Noting what one official described as “increasing corporate concentration,” the changes would also end “anti-competitive” mergers that would exacerbate the high costs and limited choices facing Canadian consumers.

The update to Canada’s Competition Act follows a review and consultation held last year, and the changes in this bill are just a few minor tweaks, with the government vowing a more comprehensive legislative reform package “in the coming months.”

“These changes have been prioritized because they are the most directly related to the issues identified in Canada’s retail grocery sector,” said an official, citing similar talks the government is having with grocery giants. in a plan to stabilize prices through Thanksgiving.

In response to the bill’s competition measures, the Business Council of Canada warned that they “create an additional chill for business investment” and will “negatively affect competition and ultimately harm consumers.”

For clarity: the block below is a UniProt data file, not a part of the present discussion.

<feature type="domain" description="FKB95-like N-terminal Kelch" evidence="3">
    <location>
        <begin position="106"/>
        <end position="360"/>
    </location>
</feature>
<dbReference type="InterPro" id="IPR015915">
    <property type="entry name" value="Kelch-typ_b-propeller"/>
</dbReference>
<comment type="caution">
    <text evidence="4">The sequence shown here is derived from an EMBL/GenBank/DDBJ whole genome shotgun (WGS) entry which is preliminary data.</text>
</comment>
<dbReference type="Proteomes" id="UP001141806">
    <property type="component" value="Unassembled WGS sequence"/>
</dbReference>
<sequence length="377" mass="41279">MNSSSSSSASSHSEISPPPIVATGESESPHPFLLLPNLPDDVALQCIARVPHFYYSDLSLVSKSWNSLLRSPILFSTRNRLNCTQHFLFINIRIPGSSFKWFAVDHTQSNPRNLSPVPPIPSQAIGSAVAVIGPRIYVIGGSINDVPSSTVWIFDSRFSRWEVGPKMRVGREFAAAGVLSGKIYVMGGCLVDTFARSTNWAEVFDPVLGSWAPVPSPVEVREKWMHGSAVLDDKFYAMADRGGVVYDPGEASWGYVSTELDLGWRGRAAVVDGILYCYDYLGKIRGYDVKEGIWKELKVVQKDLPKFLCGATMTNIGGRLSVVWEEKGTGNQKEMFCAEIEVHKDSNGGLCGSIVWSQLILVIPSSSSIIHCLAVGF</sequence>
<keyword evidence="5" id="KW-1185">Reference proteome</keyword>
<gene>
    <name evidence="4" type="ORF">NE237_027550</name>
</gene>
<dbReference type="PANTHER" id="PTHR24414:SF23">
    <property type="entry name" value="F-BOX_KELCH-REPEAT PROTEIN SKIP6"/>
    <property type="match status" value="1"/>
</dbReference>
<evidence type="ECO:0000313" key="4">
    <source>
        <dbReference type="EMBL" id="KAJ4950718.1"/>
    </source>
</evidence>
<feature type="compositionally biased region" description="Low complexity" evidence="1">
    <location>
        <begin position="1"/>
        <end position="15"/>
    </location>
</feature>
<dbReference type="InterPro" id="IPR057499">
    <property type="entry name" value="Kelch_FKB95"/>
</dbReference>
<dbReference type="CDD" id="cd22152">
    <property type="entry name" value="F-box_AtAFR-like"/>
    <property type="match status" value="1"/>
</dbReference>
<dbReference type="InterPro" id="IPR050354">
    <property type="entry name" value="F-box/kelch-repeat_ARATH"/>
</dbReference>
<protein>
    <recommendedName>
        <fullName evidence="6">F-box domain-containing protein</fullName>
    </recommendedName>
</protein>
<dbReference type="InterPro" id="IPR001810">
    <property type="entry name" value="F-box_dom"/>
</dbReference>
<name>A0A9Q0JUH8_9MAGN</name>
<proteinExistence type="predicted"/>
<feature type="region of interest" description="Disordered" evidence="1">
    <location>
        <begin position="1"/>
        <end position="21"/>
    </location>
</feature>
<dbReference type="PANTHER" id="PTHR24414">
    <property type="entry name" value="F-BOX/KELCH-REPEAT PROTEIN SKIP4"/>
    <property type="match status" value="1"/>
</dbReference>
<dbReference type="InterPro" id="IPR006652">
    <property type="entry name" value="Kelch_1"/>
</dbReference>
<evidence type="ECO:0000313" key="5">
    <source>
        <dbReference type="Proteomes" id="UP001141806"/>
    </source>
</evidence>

In response, Industry Minister Francois-Philippe Champagne welcomed the comment, but said what Canadians want is “less consolidation, more competition, and lower prices.”

“Our competition law is really about driving integration. And I think what we’re saying now with this historic legislation, is that Canada is a strong and self-confident economy. We’re confident enough that to have legislation, to have a legal framework, that really encourages competition in our economy. We believe our businesses are strong enough to compete,” Freeland added.

As part of Trudeau’s initial announcement, he also promised to give Canadian small businesses more time to repay emergency loans offered during the COVID-19 pandemic. Those changes are made through regulations and will not require legislative change to implement.